It makes some sense that young people might work less than their older counterparts. They are figuring out their lives, going in and out of school and making more short-term plans.
But a whopping 5.8 million young people are neither in school nor working. It is "a completely different situation than we've seen in the past," says Elisabeth Jacobs, the senior director for policy and academic programs at the Washington Center for Equitable Growth.
"It's a big deal. ... That's a whole cohort of Americans who are at the very beginning of their careers and are pretty dispirited," she says.
Youth unemployment remains remarkably high across the country. In some places, the unemployment rate among 16- to 24-year-olds is more than twice the national unemployment rate, which is currently 6.3 percent.
It's a development that experts warn could have ripple effects for decades to come — not only for young people's lifelong earning potential but also for their contributions to the tax base and the strength of the U.S. economy overall.
And many of them have more than just themselves to support.
"This isn't the story of people who can't get a job at the mall. It's about people who are trying to support their families," Jacobs told Morning Edition's Steve Inskeep. "We're talking about a lot of American parents who are struggling."
One of them is 22-year-old Patty Sanchez of Reno, Nev., who recently had to take several days off from her job at a call center while her young daughter had foot surgery. But there was a mix-up; Sanchez was ruled a "no-show" and fired.
Since then, the high school graduate has sent out dozens of resumes, posted on career websites and gone from store to store asking about work. Meanwhile, she has four children under the age of 5 and was recently evicted from her apartment.
"I feel like it's a hole that I can't seem to get myself out of, even though I'm trying," she says. "And I'm trying to stay positive about it,"
Mark Pingle, an economist at the University of Nevada in Reno, says that a high school education isn't enough these days — even for a place like Reno, which has traditionally had ample work opportunities in the service sector. During the peak of the recession, the unemployment rate for young adults in Nevada shot above 20 percent.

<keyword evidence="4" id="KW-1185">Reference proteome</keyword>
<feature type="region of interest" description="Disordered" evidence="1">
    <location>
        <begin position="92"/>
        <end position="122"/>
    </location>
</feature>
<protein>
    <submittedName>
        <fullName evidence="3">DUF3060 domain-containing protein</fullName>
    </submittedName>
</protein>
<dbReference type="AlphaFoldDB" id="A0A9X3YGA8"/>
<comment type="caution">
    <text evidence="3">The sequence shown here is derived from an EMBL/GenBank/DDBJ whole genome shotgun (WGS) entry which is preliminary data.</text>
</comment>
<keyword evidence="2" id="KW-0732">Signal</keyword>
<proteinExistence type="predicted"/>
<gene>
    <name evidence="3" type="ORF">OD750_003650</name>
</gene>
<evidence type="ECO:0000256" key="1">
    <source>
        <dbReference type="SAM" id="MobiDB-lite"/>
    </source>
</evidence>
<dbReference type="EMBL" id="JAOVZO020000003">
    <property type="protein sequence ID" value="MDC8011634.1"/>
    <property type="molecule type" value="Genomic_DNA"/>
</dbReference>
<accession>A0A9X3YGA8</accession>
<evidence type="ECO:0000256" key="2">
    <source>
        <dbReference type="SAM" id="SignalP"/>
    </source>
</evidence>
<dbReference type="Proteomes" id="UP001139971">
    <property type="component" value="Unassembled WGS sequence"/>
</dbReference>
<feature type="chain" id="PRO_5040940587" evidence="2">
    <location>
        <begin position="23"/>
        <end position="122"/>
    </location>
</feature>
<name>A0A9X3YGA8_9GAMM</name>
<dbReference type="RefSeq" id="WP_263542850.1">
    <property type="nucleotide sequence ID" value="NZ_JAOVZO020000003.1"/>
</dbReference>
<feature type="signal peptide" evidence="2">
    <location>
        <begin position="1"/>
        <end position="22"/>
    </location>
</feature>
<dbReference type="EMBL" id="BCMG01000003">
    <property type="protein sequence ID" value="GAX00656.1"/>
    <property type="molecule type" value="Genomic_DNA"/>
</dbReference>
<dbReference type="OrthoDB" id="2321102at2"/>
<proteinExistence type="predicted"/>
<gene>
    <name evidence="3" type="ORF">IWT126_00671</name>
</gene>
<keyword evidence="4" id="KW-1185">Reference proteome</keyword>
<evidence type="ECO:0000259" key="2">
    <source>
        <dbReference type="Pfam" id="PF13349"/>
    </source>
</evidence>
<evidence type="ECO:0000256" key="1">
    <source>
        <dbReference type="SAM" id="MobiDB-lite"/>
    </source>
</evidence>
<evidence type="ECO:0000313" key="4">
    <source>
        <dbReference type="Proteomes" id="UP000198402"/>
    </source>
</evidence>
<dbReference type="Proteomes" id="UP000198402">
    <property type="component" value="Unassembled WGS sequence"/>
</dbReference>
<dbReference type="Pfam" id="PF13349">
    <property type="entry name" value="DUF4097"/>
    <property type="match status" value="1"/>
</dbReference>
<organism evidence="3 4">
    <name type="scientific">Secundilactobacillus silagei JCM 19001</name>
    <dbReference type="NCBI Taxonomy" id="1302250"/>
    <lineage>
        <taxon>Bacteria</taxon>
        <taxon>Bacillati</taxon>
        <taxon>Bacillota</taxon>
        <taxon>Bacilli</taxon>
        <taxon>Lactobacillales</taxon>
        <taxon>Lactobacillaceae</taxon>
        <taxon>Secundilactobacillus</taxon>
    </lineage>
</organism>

"You need, more so, an education in Nevada than in the past. You need to get skills," he says.
But, as Alexandria Roberts is learning, even a college diploma is no guarantee. Roberts, 23, recently graduated from the University of Nevada with a degree in political science and a goal of working in political campaigns. After months of struggling to find a job in her field, she has expanded her search.
"A human resources position, any kind of office management, things like that," she says. "I applied for these jobs, and it's just ... the opportunity is not there," she says. "I have a bachelor's degree, which doesn't get you anywhere. But it's a Catch-22: It doesn't get you anywhere, but everybody thinks that you're overqualified for things."
When Alex Contreras finished high school, he knew he'd need some kind of specialty. He moved away from home and enrolled in Job Corps, a one- to two-year federal program for economically disadvantaged youth. There, he received training as a security guard, which he hoped would help him find stable employment while working toward his long-term goal of becoming a police officer.
But, so far, lacking on-the-job experience, the 20-year-old has only been able to find part-time work. He suspects that older people, with more experience, are getting the kind of entry-level positions he is aiming for.
"You maybe have all those certifications, but what about the other person? He maybe has the same certifications, but he has probably done it more than I have," Contreras says.
But, according to Jacobs, even taking that part-time job might be better than holding out for full-time.
"If you've had a long unemployment spell, even if it's in the beginning of your career, employers don't like that. So, to start your career with that black mark on your record, it follows you for a very long time, for a variety of reasons," she says.
Throughout the labor market, she says, experts are seeing what she calls a "cruel game of musical chairs," in which people with more education or experience aren't able to get jobs that they want and are instead going after positions that might require fewer skills or less experience.
"When the music stops, you have all of the college grads have taken the Starbucks jobs, and so if you're a less educated person who, in the past, a job like that might have been kind of your go-to first job — the chairs just aren't available to them," Jacobs says.
And the difference has long-term impact, affecting earnings for about 20 years, according to Jacobs.
"You kind of hop on a career ladder with that first job, so that impacts your wage trajectory, because, you know, you start off on a lower rung," she says.
"We risk really having this lost generation of workers," Jacobs says. "And what that means in terms of the economy's ability to innovate and compete, when you've kind of wasted the talents of some substantial portion of a generation, is really, it's alarming."
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